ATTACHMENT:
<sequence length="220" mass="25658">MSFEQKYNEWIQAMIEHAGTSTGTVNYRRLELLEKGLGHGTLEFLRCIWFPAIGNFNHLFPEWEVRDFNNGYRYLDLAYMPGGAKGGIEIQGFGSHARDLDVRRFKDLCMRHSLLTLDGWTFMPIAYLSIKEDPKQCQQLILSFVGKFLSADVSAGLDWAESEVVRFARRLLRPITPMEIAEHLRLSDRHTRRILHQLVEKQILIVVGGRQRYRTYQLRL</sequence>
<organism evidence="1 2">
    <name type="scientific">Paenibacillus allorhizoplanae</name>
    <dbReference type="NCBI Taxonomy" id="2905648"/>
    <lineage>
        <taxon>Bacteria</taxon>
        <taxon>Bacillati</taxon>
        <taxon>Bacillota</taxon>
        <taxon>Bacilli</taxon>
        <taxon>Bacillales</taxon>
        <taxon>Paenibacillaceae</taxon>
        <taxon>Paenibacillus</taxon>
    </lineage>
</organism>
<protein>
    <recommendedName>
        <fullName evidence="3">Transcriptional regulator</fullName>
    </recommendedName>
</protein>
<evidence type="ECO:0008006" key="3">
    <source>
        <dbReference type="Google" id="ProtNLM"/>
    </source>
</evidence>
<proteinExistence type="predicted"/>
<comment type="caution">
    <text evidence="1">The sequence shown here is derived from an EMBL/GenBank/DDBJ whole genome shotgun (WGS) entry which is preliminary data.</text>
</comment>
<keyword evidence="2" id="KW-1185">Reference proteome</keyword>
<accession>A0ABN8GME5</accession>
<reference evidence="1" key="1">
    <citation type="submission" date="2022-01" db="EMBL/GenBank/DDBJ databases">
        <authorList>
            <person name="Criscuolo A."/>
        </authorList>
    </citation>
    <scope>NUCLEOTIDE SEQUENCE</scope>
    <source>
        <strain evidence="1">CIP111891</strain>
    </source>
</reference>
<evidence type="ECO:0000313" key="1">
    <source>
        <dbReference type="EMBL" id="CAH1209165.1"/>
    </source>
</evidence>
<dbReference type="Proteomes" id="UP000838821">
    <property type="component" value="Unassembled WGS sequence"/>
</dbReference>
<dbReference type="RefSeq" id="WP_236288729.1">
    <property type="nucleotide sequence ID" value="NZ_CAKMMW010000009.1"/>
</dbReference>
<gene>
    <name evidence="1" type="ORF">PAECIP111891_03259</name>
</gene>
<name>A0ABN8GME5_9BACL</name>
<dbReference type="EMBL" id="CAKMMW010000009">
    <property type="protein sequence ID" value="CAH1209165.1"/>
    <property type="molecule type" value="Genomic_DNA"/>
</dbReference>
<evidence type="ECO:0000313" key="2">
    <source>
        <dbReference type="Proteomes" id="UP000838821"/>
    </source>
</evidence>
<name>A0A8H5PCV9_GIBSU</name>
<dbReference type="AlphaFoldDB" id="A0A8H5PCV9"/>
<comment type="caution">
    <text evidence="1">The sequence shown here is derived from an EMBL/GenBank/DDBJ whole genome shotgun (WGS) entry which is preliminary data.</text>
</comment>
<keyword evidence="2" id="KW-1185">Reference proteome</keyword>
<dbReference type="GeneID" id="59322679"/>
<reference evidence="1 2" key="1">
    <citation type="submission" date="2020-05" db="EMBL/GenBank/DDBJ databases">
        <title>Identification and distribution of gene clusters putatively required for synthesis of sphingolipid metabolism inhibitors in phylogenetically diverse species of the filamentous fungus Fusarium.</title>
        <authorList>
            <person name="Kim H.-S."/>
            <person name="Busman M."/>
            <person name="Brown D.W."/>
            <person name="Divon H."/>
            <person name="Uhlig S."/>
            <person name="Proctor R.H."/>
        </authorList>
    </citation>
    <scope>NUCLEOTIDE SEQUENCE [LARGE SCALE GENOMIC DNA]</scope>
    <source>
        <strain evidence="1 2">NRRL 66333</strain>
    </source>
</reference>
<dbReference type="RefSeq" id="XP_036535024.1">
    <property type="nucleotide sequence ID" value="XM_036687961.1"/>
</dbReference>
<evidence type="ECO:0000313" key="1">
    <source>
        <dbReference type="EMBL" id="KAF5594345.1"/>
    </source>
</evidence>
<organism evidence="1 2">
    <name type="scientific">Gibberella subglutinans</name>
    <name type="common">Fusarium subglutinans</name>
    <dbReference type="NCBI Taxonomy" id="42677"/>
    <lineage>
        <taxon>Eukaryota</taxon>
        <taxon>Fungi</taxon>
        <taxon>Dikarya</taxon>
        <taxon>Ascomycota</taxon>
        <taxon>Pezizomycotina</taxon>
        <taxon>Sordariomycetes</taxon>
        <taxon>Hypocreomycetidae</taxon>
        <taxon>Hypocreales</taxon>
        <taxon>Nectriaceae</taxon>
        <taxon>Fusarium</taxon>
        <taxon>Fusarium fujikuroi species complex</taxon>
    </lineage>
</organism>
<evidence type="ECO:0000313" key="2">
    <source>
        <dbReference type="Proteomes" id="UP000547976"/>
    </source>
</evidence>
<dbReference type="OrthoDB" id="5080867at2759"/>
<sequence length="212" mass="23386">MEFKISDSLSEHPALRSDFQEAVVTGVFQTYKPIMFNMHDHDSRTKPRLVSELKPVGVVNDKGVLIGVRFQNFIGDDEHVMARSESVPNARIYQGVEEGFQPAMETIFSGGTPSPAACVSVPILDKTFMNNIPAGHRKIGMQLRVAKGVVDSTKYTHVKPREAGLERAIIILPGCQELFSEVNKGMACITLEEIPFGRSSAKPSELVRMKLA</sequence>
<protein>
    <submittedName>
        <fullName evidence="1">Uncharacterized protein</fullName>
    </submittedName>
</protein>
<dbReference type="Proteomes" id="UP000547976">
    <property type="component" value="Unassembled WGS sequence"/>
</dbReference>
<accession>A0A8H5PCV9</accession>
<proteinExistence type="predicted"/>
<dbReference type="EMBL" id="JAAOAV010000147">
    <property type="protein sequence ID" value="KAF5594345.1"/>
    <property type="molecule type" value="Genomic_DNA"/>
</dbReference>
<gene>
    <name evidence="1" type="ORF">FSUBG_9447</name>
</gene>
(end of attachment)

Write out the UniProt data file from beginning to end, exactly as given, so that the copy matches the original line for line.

<sequence length="220" mass="25658">MSFEQKYNEWIQAMIEHAGTSTGTVNYRRLELLEKGLGHGTLEFLRCIWFPAIGNFNHLFPEWEVRDFNNGYRYLDLAYMPGGAKGGIEIQGFGSHARDLDVRRFKDLCMRHSLLTLDGWTFMPIAYLSIKEDPKQCQQLILSFVGKFLSADVSAGLDWAESEVVRFARRLLRPITPMEIAEHLRLSDRHTRRILHQLVEKQILIVVGGRQRYRTYQLRL</sequence>
<organism evidence="1 2">
    <name type="scientific">Paenibacillus allorhizoplanae</name>
    <dbReference type="NCBI Taxonomy" id="2905648"/>
    <lineage>
        <taxon>Bacteria</taxon>
        <taxon>Bacillati</taxon>
        <taxon>Bacillota</taxon>
        <taxon>Bacilli</taxon>
        <taxon>Bacillales</taxon>
        <taxon>Paenibacillaceae</taxon>
        <taxon>Paenibacillus</taxon>
    </lineage>
</organism>
<protein>
    <recommendedName>
        <fullName evidence="3">Transcriptional regulator</fullName>
    </recommendedName>
</protein>
<evidence type="ECO:0008006" key="3">
    <source>
        <dbReference type="Google" id="ProtNLM"/>
    </source>
</evidence>
<proteinExistence type="predicted"/>
<comment type="caution">
    <text evidence="1">The sequence shown here is derived from an EMBL/GenBank/DDBJ whole genome shotgun (WGS) entry which is preliminary data.</text>
</comment>
<keyword evidence="2" id="KW-1185">Reference proteome</keyword>
<accession>A0ABN8GME5</accession>
<reference evidence="1" key="1">
    <citation type="submission" date="2022-01" db="EMBL/GenBank/DDBJ databases">
        <authorList>
            <person name="Criscuolo A."/>
        </authorList>
    </citation>
    <scope>NUCLEOTIDE SEQUENCE</scope>
    <source>
        <strain evidence="1">CIP111891</strain>
    </source>
</reference>
<evidence type="ECO:0000313" key="1">
    <source>
        <dbReference type="EMBL" id="CAH1209165.1"/>
    </source>
</evidence>
<dbReference type="Proteomes" id="UP000838821">
    <property type="component" value="Unassembled WGS sequence"/>
</dbReference>
<dbReference type="RefSeq" id="WP_236288729.1">
    <property type="nucleotide sequence ID" value="NZ_CAKMMW010000009.1"/>
</dbReference>
<gene>
    <name evidence="1" type="ORF">PAECIP111891_03259</name>
</gene>
<name>A0ABN8GME5_9BACL</name>
<dbReference type="EMBL" id="CAKMMW010000009">
    <property type="protein sequence ID" value="CAH1209165.1"/>
    <property type="molecule type" value="Genomic_DNA"/>
</dbReference>
<evidence type="ECO:0000313" key="2">
    <source>
        <dbReference type="Proteomes" id="UP000838821"/>
    </source>
</evidence>
<name>A0A8H5PCV9_GIBSU</name>
<dbReference type="AlphaFoldDB" id="A0A8H5PCV9"/>
<comment type="caution">
    <text evidence="1">The sequence shown here is derived from an EMBL/GenBank/DDBJ whole genome shotgun (WGS) entry which is preliminary data.</text>
</comment>
<keyword evidence="2" id="KW-1185">Reference proteome</keyword>
<dbReference type="GeneID" id="59322679"/>
<reference evidence="1 2" key="1">
    <citation type="submission" date="2020-05" db="EMBL/GenBank/DDBJ databases">
        <title>Identification and distribution of gene clusters putatively required for synthesis of sphingolipid metabolism inhibitors in phylogenetically diverse species of the filamentous fungus Fusarium.</title>
        <authorList>
            <person name="Kim H.-S."/>
            <person name="Busman M."/>
            <person name="Brown D.W."/>
            <person name="Divon H."/>
            <person name="Uhlig S."/>
            <person name="Proctor R.H."/>
        </authorList>
    </citation>
    <scope>NUCLEOTIDE SEQUENCE [LARGE SCALE GENOMIC DNA]</scope>
    <source>
        <strain evidence="1 2">NRRL 66333</strain>
    </source>
</reference>
<dbReference type="RefSeq" id="XP_036535024.1">
    <property type="nucleotide sequence ID" value="XM_036687961.1"/>
</dbReference>
<evidence type="ECO:0000313" key="1">
    <source>
        <dbReference type="EMBL" id="KAF5594345.1"/>
    </source>
</evidence>
<organism evidence="1 2">
    <name type="scientific">Gibberella subglutinans</name>
    <name type="common">Fusarium subglutinans</name>
    <dbReference type="NCBI Taxonomy" id="42677"/>
    <lineage>
        <taxon>Eukaryota</taxon>
        <taxon>Fungi</taxon>
        <taxon>Dikarya</taxon>
        <taxon>Ascomycota</taxon>
        <taxon>Pezizomycotina</taxon>
        <taxon>Sordariomycetes</taxon>
        <taxon>Hypocreomycetidae</taxon>
        <taxon>Hypocreales</taxon>
        <taxon>Nectriaceae</taxon>
        <taxon>Fusarium</taxon>
        <taxon>Fusarium fujikuroi species complex</taxon>
    </lineage>
</organism>
<evidence type="ECO:0000313" key="2">
    <source>
        <dbReference type="Proteomes" id="UP000547976"/>
    </source>
</evidence>
<dbReference type="OrthoDB" id="5080867at2759"/>
<sequence length="212" mass="23386">MEFKISDSLSEHPALRSDFQEAVVTGVFQTYKPIMFNMHDHDSRTKPRLVSELKPVGVVNDKGVLIGVRFQNFIGDDEHVMARSESVPNARIYQGVEEGFQPAMETIFSGGTPSPAACVSVPILDKTFMNNIPAGHRKIGMQLRVAKGVVDSTKYTHVKPREAGLERAIIILPGCQELFSEVNKGMACITLEEIPFGRSSAKPSELVRMKLA</sequence>
<protein>
    <submittedName>
        <fullName evidence="1">Uncharacterized protein</fullName>
    </submittedName>
</protein>
<dbReference type="Proteomes" id="UP000547976">
    <property type="component" value="Unassembled WGS sequence"/>
</dbReference>
<accession>A0A8H5PCV9</accession>
<proteinExistence type="predicted"/>
<dbReference type="EMBL" id="JAAOAV010000147">
    <property type="protein sequence ID" value="KAF5594345.1"/>
    <property type="molecule type" value="Genomic_DNA"/>
</dbReference>
<gene>
    <name evidence="1" type="ORF">FSUBG_9447</name>
</gene>